CCP 580(a) means what it says. A court may not enter judgment by default in an amount that exceeds the amount demanded in the complaint. Here, the complaint sought damages in an amount to be proved at trial but in excess of $25,000. The defendant answered the complaint, but after a settlement conference at which plaintiff demanded $5 million, withdrew the answer and allowed its default to be taken. After a prove-up hearing, the court entered a $3 million judgment against the defendant. Five years later, defendant moved to set aside the judgment. Held, the trial court erred in denying the motion. The judgment was void because it exceeded the amount demanded in the complaint. The fact that defendant is given actual notice of the damages plaintiff seeks by some means other than the complaint is irrelevant as CCP 580(a) limits default judgments to the amount demanded in the complaint. The judgment was void, not voidable, and so could be set aside at any time under CCP 473(d). Assuming the dubious proposition that a court has discretion under that section not to vacate a void judgment, here the trial court did not purport to exercise such discretion. The court reverses and remands for the plaintiff to choose between a $25,000 default judgment or an amendment to its complaint which would reopen the default and allow the defendant to answer the amended pleading.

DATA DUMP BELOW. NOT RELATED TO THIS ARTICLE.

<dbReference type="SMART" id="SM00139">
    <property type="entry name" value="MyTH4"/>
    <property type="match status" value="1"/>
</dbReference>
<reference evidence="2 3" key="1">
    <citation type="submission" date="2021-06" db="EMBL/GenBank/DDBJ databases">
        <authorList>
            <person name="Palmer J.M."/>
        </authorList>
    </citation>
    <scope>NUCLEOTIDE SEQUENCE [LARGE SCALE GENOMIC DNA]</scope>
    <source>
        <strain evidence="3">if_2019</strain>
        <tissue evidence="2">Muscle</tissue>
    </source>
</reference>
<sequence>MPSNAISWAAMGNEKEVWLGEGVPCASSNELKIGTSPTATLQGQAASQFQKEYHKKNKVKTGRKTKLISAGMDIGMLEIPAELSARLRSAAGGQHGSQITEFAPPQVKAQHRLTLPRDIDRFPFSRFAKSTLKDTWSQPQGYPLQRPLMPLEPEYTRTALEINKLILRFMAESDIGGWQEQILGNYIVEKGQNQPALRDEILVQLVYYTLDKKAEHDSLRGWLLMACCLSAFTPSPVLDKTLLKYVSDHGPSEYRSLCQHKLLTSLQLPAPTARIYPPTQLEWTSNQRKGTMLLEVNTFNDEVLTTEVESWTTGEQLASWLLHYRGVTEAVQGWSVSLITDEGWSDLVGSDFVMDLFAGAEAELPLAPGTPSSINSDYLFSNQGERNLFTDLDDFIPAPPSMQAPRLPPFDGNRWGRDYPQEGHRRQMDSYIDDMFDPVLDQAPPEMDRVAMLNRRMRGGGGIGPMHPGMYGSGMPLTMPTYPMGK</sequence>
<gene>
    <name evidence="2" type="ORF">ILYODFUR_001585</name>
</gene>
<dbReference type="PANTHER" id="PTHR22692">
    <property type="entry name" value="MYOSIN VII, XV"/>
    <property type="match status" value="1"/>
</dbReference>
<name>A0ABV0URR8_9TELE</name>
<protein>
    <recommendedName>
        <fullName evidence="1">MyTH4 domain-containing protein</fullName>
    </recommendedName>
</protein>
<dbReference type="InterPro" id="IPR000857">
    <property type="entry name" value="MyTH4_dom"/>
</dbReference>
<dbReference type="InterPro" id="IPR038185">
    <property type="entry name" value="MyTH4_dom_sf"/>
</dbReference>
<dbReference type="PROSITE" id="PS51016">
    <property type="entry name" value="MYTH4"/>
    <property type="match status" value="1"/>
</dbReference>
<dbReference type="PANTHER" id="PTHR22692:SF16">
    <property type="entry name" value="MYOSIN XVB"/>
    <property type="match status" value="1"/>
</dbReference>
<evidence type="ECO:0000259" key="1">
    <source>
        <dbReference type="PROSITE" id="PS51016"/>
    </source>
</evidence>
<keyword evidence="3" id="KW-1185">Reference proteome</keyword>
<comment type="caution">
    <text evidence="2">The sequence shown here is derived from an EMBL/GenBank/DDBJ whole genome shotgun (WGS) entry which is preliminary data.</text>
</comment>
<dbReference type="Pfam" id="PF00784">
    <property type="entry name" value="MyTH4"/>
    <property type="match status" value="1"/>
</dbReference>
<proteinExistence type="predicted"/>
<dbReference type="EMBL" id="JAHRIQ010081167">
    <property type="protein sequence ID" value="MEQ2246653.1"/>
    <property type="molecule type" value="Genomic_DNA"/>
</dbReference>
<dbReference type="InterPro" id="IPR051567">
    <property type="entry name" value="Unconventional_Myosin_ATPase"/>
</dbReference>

California Court of Appeal, Fourth District, Division 1 (Dato, J.); May 23, 2018; 2018 Cal. App. LEXIS 494